Automative Maintenance: Basic Car Maintenance – How to check your car

Last updated on March 13th, 2021

Whether you’re looking to save money by reducing garage bills, or looking to improve your safety, and that ofyour passengers, good car maintenance is an excellent place to start. A well maintained car runs more efficiently, and attracts a better price when selling.

This post aims to document some of the basics of car maintenance based on my own experience. No doubt there are other things that are great to check, but I’ve listed what I believe to be the key items for regular maintenance.


1. Check your Tyre tread

The legal minimum in the UK is 1.6mm (at the time of writing). Tyres come with a raised section in the middle groove which is designed to sit at the minimum tread depth. This acts as a good indicator, though isn’t that accurate. I would highly recommend buying a cheap tyre tread checker (no need for a digital checker),a basic manual measure will be fine to show you when your tread is running low. Low tread is much more dangerous in winter than summer, so consider changing your tyres at 2.0mm in winter.

Thinking about rotating your tyres: Tyres have only got a fixed life… I’d recommend keeping a tyre for no longer than 4 years. So consider moving tyres from your non-drive wheels (e.g. rear wheels on a front wheel drive car) to your drive wheels. This ensres you don’tend up with any old tyres on your car that are at risk of perishing (and therefore more at risk of blowouts).

If in doubt, seek advice from a nationwide tyre chain like ATS Euromaster (note: ATS is generally cheaper online, arrange an appointment online if you know what work needs doing) or Kwik Fit, these companies are often happy to do a free inspection of your car to see if any work is needed.

2. Check your Tyre pressure

There is enough press about the efficiency loss that comes with a small drop in tyre pressure. Topup your tyres when in the petrol station once a fortnight for a couple of weeks, and work out how regularly it is worth a topup. I try to do mine once a month.

Another cheap purchase is a tyre pressure checker. I have a little manual one in the car. This means you can check your tyre pressure at your leisure.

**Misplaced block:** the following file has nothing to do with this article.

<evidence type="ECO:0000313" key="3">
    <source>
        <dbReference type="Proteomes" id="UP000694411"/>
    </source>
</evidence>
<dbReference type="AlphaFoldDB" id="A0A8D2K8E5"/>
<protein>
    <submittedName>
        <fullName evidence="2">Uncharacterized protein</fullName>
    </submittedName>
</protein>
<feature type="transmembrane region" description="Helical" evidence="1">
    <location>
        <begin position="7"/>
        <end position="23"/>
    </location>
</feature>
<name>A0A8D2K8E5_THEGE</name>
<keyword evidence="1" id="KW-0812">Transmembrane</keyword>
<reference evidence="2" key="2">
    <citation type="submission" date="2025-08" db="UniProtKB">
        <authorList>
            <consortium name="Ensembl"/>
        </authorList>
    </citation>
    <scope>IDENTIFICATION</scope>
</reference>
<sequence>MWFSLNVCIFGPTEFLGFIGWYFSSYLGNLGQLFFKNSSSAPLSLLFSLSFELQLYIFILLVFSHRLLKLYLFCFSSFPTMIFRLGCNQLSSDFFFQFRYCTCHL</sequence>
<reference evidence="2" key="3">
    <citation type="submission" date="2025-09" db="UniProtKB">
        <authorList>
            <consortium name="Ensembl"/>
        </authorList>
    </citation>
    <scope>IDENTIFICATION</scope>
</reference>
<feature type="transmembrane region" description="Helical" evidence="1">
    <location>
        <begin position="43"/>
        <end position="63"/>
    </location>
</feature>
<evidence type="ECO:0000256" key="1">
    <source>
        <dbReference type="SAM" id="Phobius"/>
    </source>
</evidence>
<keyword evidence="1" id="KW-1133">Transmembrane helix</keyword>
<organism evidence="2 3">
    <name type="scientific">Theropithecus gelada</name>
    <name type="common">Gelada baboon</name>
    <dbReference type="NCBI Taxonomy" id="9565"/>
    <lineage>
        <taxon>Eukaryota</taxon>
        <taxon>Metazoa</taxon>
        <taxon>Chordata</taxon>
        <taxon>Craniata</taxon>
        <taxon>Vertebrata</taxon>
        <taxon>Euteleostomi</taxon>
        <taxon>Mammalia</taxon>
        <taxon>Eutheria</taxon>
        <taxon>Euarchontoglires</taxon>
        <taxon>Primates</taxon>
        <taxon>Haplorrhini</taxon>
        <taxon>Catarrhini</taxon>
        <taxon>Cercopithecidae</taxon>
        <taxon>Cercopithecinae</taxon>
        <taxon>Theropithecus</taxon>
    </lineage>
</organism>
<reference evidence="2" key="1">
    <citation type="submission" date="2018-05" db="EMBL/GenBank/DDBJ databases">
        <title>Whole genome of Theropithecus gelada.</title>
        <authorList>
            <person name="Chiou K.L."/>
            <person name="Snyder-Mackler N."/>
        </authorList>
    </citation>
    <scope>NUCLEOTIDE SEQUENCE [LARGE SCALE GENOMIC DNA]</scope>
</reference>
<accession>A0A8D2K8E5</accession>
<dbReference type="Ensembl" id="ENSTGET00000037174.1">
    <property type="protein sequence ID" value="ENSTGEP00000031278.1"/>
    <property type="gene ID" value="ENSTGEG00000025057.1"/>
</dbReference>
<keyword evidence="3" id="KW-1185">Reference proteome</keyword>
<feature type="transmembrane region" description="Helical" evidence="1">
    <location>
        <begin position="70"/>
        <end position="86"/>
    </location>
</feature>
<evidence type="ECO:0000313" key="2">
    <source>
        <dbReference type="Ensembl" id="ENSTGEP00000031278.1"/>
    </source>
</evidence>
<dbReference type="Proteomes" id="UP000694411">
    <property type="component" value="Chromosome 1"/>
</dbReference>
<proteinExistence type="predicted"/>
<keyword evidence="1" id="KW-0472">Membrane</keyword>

3. Are your wiper blades up to it?

I’ve heard people quote loads of different timescales for the life of a wiper blade. It obviously varies considerably based on your mileage, and the conditions you drive in. I personally expect to change mine twice a year.

Ensure you clean the wiper blades when washing your car, or wipe a kichen towel (tissue) over the blade once every couple of weeks. If you dampen the tissue with vinegar, this will help remove dirt, and improve the life of the blade.

I would recommend Halfords or for blade purchases.

4. Top-up your screenwash

A lack of screenwash could risk poor visibility for no good reason. Buy some screenwash, water it down per the instructions, and keep it topped up well. Don’t try and scrimp on the screenwash. Watering it down more will simply mean you tire your wiper blades quicker.

I personally use Halfords screenwash. I find this to be more better than cheap brands, and is in-expensive itself.

5. Check your lights work

Ever noticed people driving past you with one or more bulbs blown? This can land you in trouble with the Police, and put your safety at risk. It’s simple to check too. Turn your lights on, and check them all… dipped, full beam, fog lights, indicators etc… don’t forget your brake lights… you may need a friend to help with this, or you can reverse close to a wall to check in your rear view mirror.

I’ve found eBay, and Amazon better priced for car light bulbs than car parts stores, even when buying quality bulb brands.

6. Check your oil levels

Guide: See Peugeot 206 Oil check guide

Low oil, or too much oil, can damage the oil. It’s easy to maintain, and just requires keeping an eye on.

The guide above can give you an example of maintaining your oil. Always ensure you check oil on a cold engine, and that the car is on a flat surface!

I recommend buying oil from a car parts store like Halfords or EuroCarParts. They will help ensure you buy an appropriate oil for your car.


7. Check your engine coolant level

Look around your engine for the symbol to the left. This is where you add engine coolant… engine coolant is water and anti-freeze.

NEVER open the coolant unless the engine is totally cold. Coolant extracts the engine heat and will be VERY hot. It WILL burn you if the engine has been running recently.

Your car manual will tell you which engine coolant you need, and the right mix of water and anti-freeze to use. NEVER add just water.

8. Check your engine air filter

These become clogged over time, and reduce the efficiency of the engine. They’re generaly cheap and easy to replace (get replacement parts from good car parts stores like Halfords or EuroCarParts, or from online sites like eBay and Amazon). You can chek your air filter and shake out large debris regularly. When it gets blackened with dirt, think about replacing it.

One response to “Automative Maintenance: Basic Car Maintenance – How to check your car”

Adblocker detected

Please bear in mind that ad blockers prevent this website covering its costs.

If you find this site useful, please consider supporting me by whitelisting this site, or making a £1 / $1 donation.